Critique => 2D & 3D => Topic started by: floralfatigue on March 20, 2017, 11:40:16 am

Title: Digital Painting within a style
Post by: floralfatigue on March 20, 2017, 11:40:16 am
Hi all, This is my first time posting art on an online forum as I recently got into 'digital painting'. The medium is quite new for me as I am used to tradition media, and just finished making a lot of abstract art.

Basically what I'm trying to do is to gain skill in painting all kinds of material, textures etc... and the final goal is to be able to do so in my style (expressionist/lots of colours etc) but i'm coming up against a block as the kind of ' gestural' approach doesn't really work on digital media.

This one is quite realistic but it took REALLY long - which wouldn't be a problem except I found my self overworking


or has a gestural feel but then the brush strokes are way to visible for my liking (another example below).


Can anyone possibly give some suggestions as to exercises / approaches to creating an image that is efficient?

It might help to mention that I try focus on negative space when creating the image as I have a background in life drawing... this helps a bit when drawing from life but not so much from an image as I find myself having to go back and fix colour, but then messing up form etc.

All help is appreciated!

Title: Re: Digital Painting within a style
Post by: eishiya on March 20, 2017, 12:21:47 pm
I think this kind of style works just fine digitally, you just need to find the appropriate tools for it. I don't know your technique for it in traditional media, but you may need to adjust it for digital painting - the two are different media, afterall. It might've helped to post an example of your traditional work so people could know what you're going for.

Here's a bunch of assorted tips that might be relevant:

Work from general to detail, back to front. Perhaps utilize separate layers for the background and figure if you want to go back and work on the background later - it looks like you're spending a lot of time painting the background around the figure and then ending up with a halo around it. If you start from the background or keep it on a layer underneath the figure, that won't be a problem.

For doing lots of colours, it might help to start with flat colours and soften from there. Don't smudge though - pick yet more colours for the blending and brush it in. Then after that, add detail. picking colours you already have.
Blocking in is good in general, do that instead of jumping straight to blending.
Block in with a textured brush with pressure = size, and no opacity control. That'll feel nicer and less artificial and it'll prevent you from being wasting time overly refining the shapes of your blocked in colours, and the lack of easy opacity control will prevent you from starting to render too early.

Use a hard-edged brush for most of your painting. Create softness through large low-opacity brush strokes, not with the edges of your brush. It's true that it'll give you some visible brush strokes, but if you use a large hard-edged brush, these'll manifest more as texture than actually visible brush strokes. If you really need to make things even smoother than what you can achieve with low-opacity strokes, do that in a separate pass with a soft or low-opacity brush.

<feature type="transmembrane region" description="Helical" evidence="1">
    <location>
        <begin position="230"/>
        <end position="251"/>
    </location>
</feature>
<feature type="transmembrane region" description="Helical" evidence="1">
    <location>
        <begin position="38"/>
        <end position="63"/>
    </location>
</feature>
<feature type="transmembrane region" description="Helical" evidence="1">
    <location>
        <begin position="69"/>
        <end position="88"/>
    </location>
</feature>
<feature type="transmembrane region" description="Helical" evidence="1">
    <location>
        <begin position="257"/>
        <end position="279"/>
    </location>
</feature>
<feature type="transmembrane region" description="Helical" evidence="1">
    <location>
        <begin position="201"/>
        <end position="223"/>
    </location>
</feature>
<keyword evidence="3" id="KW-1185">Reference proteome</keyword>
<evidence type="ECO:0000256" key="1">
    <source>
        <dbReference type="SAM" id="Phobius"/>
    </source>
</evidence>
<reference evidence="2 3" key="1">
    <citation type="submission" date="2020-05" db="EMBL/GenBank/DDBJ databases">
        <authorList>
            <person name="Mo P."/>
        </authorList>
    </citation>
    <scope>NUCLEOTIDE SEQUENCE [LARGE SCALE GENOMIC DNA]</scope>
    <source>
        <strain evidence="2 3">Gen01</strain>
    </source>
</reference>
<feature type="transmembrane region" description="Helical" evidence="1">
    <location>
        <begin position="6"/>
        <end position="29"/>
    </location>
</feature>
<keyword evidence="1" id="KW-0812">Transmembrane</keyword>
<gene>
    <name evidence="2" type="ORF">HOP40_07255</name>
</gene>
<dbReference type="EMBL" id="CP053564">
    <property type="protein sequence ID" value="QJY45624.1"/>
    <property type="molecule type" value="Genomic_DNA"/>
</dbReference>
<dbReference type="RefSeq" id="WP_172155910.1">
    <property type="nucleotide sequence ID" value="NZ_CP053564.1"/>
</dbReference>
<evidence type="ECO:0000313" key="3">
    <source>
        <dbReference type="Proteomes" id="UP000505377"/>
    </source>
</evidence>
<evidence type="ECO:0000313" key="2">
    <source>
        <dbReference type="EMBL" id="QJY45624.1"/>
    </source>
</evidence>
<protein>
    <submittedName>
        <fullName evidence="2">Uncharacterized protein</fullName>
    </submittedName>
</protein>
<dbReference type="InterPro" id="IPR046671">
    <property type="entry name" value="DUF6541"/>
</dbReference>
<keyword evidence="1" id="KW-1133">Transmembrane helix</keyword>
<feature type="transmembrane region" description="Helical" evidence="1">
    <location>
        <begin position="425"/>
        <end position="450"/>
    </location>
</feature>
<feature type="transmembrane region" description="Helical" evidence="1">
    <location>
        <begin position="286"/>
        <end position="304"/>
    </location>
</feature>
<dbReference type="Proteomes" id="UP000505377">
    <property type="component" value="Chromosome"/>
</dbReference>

(Photoshop, but this might be an option in other programs too.) For a smooth look, have the spacing on your brushes set low, so there isn't obvious "stamping".

On a related note,  don't underestimate the size of the brush you can use for a given task. Don't do with two strokes what you can do with one! You can always refine the exact shape later, but you'll get a smoother and faster result of you drop an entire object down with one brush stroke. Need to paint in an arm? Make your brush as wide as that arm! Need to shade an arm? Make the brush as wide as that shadow, plop it in, refine the details later, after you've blocked everything else in.

Do not have the brush change both size and opacity with pressure, as this will make it hard to blend and to render detail. If you want the size to fade out a bit, then set the minimum size to something high like 70-80%. Personally, I keep size control turned off.

Utilize selections when you want something sharp-edged that's smooth inside. This is probably the biggest difference to most traditional painting, it's more like airbrushing with custom stencils - the selection/stencil defines your edges, and you can go to town making things smooth with a large brush without worrying about the edges becoming too soft.
You can use selections when doing details as well, it's not just for whole objects.

Utilize layers. Then you can lock their transparency to maintain edges or prevent bleed-over. You can always flatten your layers later when you want to paint on both without using yet more layers. I usually usually end up with flat paintings (or occasionally with layers for my background, midground, and foreground), but I employ many short-lived layers for things like texture and colour tweaks, and for refining shapes. Being able to toggle the visibility of a layer is very helpful to make sure the things I'm working on are actually helping. That's especially useful for detail work, which might be too noisy zoomed out.

(Photoshop) Set the blending gamma higher so that the colours aren't so muddy when you blend them. The default gamma is appropriate for photos, not for painting. Edit > Color Settings -> "More Options" -> check "Blend Colours Using Gamma" and set the value to 2.2.
Title: Re: Digital Painting within a style
Post by: floralfatigue on March 20, 2017, 02:05:13 pm
Hey -

Thanks so much.

I read through this and I can see I need to spend a few afternoons focussing on each of these things.

Thanks so much!